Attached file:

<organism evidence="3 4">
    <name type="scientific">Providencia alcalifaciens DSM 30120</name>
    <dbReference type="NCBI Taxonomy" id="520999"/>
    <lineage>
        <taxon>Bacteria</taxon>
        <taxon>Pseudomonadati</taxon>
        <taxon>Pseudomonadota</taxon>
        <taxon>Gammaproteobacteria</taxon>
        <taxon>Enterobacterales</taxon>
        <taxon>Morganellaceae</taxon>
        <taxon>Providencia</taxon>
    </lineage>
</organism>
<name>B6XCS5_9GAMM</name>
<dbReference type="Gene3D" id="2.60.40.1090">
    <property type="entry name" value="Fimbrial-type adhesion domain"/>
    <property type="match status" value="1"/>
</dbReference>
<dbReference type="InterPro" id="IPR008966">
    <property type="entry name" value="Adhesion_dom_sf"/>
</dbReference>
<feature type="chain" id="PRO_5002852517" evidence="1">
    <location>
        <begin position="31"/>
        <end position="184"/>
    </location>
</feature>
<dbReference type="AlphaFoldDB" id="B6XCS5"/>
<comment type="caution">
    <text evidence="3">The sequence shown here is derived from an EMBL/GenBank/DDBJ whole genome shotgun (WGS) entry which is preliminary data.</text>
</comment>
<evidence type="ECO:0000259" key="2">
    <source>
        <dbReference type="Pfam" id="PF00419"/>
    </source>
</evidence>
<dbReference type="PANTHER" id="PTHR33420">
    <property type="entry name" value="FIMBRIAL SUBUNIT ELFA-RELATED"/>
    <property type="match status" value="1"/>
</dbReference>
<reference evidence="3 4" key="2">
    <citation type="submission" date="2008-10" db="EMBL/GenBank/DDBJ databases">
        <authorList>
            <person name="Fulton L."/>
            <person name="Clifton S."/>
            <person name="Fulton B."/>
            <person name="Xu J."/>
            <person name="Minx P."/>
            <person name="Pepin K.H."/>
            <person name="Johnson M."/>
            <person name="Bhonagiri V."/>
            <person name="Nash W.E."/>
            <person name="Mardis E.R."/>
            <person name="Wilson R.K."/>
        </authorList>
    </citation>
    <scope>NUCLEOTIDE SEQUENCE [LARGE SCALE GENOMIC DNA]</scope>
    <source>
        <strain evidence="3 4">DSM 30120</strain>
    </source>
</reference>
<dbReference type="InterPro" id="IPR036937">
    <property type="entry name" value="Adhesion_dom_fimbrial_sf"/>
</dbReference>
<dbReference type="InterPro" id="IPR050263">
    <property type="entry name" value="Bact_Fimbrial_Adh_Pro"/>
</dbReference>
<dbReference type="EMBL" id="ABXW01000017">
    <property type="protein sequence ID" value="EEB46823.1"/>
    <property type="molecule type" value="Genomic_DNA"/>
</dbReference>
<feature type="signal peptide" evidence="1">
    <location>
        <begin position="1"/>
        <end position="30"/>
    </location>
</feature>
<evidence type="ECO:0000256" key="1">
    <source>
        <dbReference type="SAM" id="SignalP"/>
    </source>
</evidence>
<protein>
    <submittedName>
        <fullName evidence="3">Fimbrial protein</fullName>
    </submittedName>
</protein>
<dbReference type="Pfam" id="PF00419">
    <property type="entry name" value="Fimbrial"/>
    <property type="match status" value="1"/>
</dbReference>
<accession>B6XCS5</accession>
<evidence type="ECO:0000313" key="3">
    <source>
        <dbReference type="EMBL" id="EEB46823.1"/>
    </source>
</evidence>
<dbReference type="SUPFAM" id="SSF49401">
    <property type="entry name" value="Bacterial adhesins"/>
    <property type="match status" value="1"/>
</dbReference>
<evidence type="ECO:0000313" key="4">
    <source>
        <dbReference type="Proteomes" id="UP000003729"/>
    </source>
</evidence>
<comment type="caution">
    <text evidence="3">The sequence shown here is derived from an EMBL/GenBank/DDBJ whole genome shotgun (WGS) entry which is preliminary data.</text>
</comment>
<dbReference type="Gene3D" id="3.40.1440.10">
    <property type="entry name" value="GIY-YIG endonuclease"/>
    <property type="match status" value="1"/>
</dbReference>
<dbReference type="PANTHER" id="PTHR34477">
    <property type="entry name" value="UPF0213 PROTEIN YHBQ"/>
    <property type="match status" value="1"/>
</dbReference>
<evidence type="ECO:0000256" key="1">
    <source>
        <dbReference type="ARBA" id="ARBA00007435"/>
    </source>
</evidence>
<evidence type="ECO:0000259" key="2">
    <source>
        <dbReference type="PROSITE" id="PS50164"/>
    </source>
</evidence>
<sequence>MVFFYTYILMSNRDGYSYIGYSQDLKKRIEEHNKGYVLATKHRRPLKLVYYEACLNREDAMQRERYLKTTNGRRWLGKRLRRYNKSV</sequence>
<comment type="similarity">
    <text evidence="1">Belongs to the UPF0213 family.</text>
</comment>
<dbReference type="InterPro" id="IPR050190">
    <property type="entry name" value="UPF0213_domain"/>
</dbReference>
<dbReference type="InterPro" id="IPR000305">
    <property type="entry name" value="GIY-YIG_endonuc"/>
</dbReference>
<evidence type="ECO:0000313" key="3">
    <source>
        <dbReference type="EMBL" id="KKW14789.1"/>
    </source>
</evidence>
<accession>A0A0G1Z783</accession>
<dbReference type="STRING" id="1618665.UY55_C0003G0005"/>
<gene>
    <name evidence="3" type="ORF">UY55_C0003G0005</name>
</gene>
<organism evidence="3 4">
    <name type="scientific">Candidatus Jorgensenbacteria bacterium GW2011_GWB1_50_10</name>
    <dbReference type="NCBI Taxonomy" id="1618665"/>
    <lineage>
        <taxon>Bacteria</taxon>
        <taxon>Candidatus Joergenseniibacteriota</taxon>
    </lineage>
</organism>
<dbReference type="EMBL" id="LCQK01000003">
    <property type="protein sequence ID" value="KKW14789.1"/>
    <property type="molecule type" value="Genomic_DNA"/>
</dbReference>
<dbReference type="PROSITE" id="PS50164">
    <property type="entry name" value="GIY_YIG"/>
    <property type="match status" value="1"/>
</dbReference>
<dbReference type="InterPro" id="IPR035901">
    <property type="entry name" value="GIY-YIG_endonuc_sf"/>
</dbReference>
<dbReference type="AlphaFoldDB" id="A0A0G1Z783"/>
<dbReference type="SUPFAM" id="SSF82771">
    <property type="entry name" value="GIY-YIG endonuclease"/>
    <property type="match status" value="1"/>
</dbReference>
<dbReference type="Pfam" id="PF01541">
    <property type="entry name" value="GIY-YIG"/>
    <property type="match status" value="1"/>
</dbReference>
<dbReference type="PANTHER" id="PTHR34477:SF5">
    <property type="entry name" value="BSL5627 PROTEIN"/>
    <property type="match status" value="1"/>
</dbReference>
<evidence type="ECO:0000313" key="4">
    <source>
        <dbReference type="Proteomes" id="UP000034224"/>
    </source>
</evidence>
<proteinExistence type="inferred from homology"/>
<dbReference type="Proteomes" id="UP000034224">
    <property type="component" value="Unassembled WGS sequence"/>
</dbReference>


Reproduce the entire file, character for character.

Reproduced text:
<organism evidence="3 4">
    <name type="scientific">Providencia alcalifaciens DSM 30120</name>
    <dbReference type="NCBI Taxonomy" id="520999"/>
    <lineage>
        <taxon>Bacteria</taxon>
        <taxon>Pseudomonadati</taxon>
        <taxon>Pseudomonadota</taxon>
        <taxon>Gammaproteobacteria</taxon>
        <taxon>Enterobacterales</taxon>
        <taxon>Morganellaceae</taxon>
        <taxon>Providencia</taxon>
    </lineage>
</organism>
<name>B6XCS5_9GAMM</name>
<dbReference type="Gene3D" id="2.60.40.1090">
    <property type="entry name" value="Fimbrial-type adhesion domain"/>
    <property type="match status" value="1"/>
</dbReference>
<dbReference type="InterPro" id="IPR008966">
    <property type="entry name" value="Adhesion_dom_sf"/>
</dbReference>
<feature type="chain" id="PRO_5002852517" evidence="1">
    <location>
        <begin position="31"/>
        <end position="184"/>
    </location>
</feature>
<dbReference type="AlphaFoldDB" id="B6XCS5"/>
<comment type="caution">
    <text evidence="3">The sequence shown here is derived from an EMBL/GenBank/DDBJ whole genome shotgun (WGS) entry which is preliminary data.</text>
</comment>
<evidence type="ECO:0000259" key="2">
    <source>
        <dbReference type="Pfam" id="PF00419"/>
    </source>
</evidence>
<dbReference type="PANTHER" id="PTHR33420">
    <property type="entry name" value="FIMBRIAL SUBUNIT ELFA-RELATED"/>
    <property type="match status" value="1"/>
</dbReference>
<reference evidence="3 4" key="2">
    <citation type="submission" date="2008-10" db="EMBL/GenBank/DDBJ databases">
        <authorList>
            <person name="Fulton L."/>
            <person name="Clifton S."/>
            <person name="Fulton B."/>
            <person name="Xu J."/>
            <person name="Minx P."/>
            <person name="Pepin K.H."/>
            <person name="Johnson M."/>
            <person name="Bhonagiri V."/>
            <person name="Nash W.E."/>
            <person name="Mardis E.R."/>
            <person name="Wilson R.K."/>
        </authorList>
    </citation>
    <scope>NUCLEOTIDE SEQUENCE [LARGE SCALE GENOMIC DNA]</scope>
    <source>
        <strain evidence="3 4">DSM 30120</strain>
    </source>
</reference>
<dbReference type="InterPro" id="IPR036937">
    <property type="entry name" value="Adhesion_dom_fimbrial_sf"/>
</dbReference>
<dbReference type="InterPro" id="IPR050263">
    <property type="entry name" value="Bact_Fimbrial_Adh_Pro"/>
</dbReference>
<dbReference type="EMBL" id="ABXW01000017">
    <property type="protein sequence ID" value="EEB46823.1"/>
    <property type="molecule type" value="Genomic_DNA"/>
</dbReference>
<feature type="signal peptide" evidence="1">
    <location>
        <begin position="1"/>
        <end position="30"/>
    </location>
</feature>
<evidence type="ECO:0000256" key="1">
    <source>
        <dbReference type="SAM" id="SignalP"/>
    </source>
</evidence>
<protein>
    <submittedName>
        <fullName evidence="3">Fimbrial protein</fullName>
    </submittedName>
</protein>
<dbReference type="Pfam" id="PF00419">
    <property type="entry name" value="Fimbrial"/>
    <property type="match status" value="1"/>
</dbReference>
<accession>B6XCS5</accession>
<evidence type="ECO:0000313" key="3">
    <source>
        <dbReference type="EMBL" id="EEB46823.1"/>
    </source>
</evidence>
<dbReference type="SUPFAM" id="SSF49401">
    <property type="entry name" value="Bacterial adhesins"/>
    <property type="match status" value="1"/>
</dbReference>
<evidence type="ECO:0000313" key="4">
    <source>
        <dbReference type="Proteomes" id="UP000003729"/>
    </source>
</evidence>
<comment type="caution">
    <text evidence="3">The sequence shown here is derived from an EMBL/GenBank/DDBJ whole genome shotgun (WGS) entry which is preliminary data.</text>
</comment>
<dbReference type="Gene3D" id="3.40.1440.10">
    <property type="entry name" value="GIY-YIG endonuclease"/>
    <property type="match status" value="1"/>
</dbReference>
<dbReference type="PANTHER" id="PTHR34477">
    <property type="entry name" value="UPF0213 PROTEIN YHBQ"/>
    <property type="match status" value="1"/>
</dbReference>
<evidence type="ECO:0000256" key="1">
    <source>
        <dbReference type="ARBA" id="ARBA00007435"/>
    </source>
</evidence>
<evidence type="ECO:0000259" key="2">
    <source>
        <dbReference type="PROSITE" id="PS50164"/>
    </source>
</evidence>
<sequence>MVFFYTYILMSNRDGYSYIGYSQDLKKRIEEHNKGYVLATKHRRPLKLVYYEACLNREDAMQRERYLKTTNGRRWLGKRLRRYNKSV</sequence>
<comment type="similarity">
    <text evidence="1">Belongs to the UPF0213 family.</text>
</comment>
<dbReference type="InterPro" id="IPR050190">
    <property type="entry name" value="UPF0213_domain"/>
</dbReference>
<dbReference type="InterPro" id="IPR000305">
    <property type="entry name" value="GIY-YIG_endonuc"/>
</dbReference>
<evidence type="ECO:0000313" key="3">
    <source>
        <dbReference type="EMBL" id="KKW14789.1"/>
    </source>
</evidence>
<accession>A0A0G1Z783</accession>
<dbReference type="STRING" id="1618665.UY55_C0003G0005"/>
<gene>
    <name evidence="3" type="ORF">UY55_C0003G0005</name>
</gene>
<organism evidence="3 4">
    <name type="scientific">Candidatus Jorgensenbacteria bacterium GW2011_GWB1_50_10</name>
    <dbReference type="NCBI Taxonomy" id="1618665"/>
    <lineage>
        <taxon>Bacteria</taxon>
        <taxon>Candidatus Joergenseniibacteriota</taxon>
    </lineage>
</organism>
<dbReference type="EMBL" id="LCQK01000003">
    <property type="protein sequence ID" value="KKW14789.1"/>
    <property type="molecule type" value="Genomic_DNA"/>
</dbReference>
<dbReference type="PROSITE" id="PS50164">
    <property type="entry name" value="GIY_YIG"/>
    <property type="match status" value="1"/>
</dbReference>
<dbReference type="InterPro" id="IPR035901">
    <property type="entry name" value="GIY-YIG_endonuc_sf"/>
</dbReference>
<dbReference type="AlphaFoldDB" id="A0A0G1Z783"/>
<dbReference type="SUPFAM" id="SSF82771">
    <property type="entry name" value="GIY-YIG endonuclease"/>
    <property type="match status" value="1"/>
</dbReference>
<dbReference type="Pfam" id="PF01541">
    <property type="entry name" value="GIY-YIG"/>
    <property type="match status" value="1"/>
</dbReference>
<dbReference type="PANTHER" id="PTHR34477:SF5">
    <property type="entry name" value="BSL5627 PROTEIN"/>
    <property type="match status" value="1"/>
</dbReference>
<evidence type="ECO:0000313" key="4">
    <source>
        <dbReference type="Proteomes" id="UP000034224"/>
    </source>
</evidence>
<proteinExistence type="inferred from homology"/>
<dbReference type="Proteomes" id="UP000034224">
    <property type="component" value="Unassembled WGS sequence"/>
</dbReference>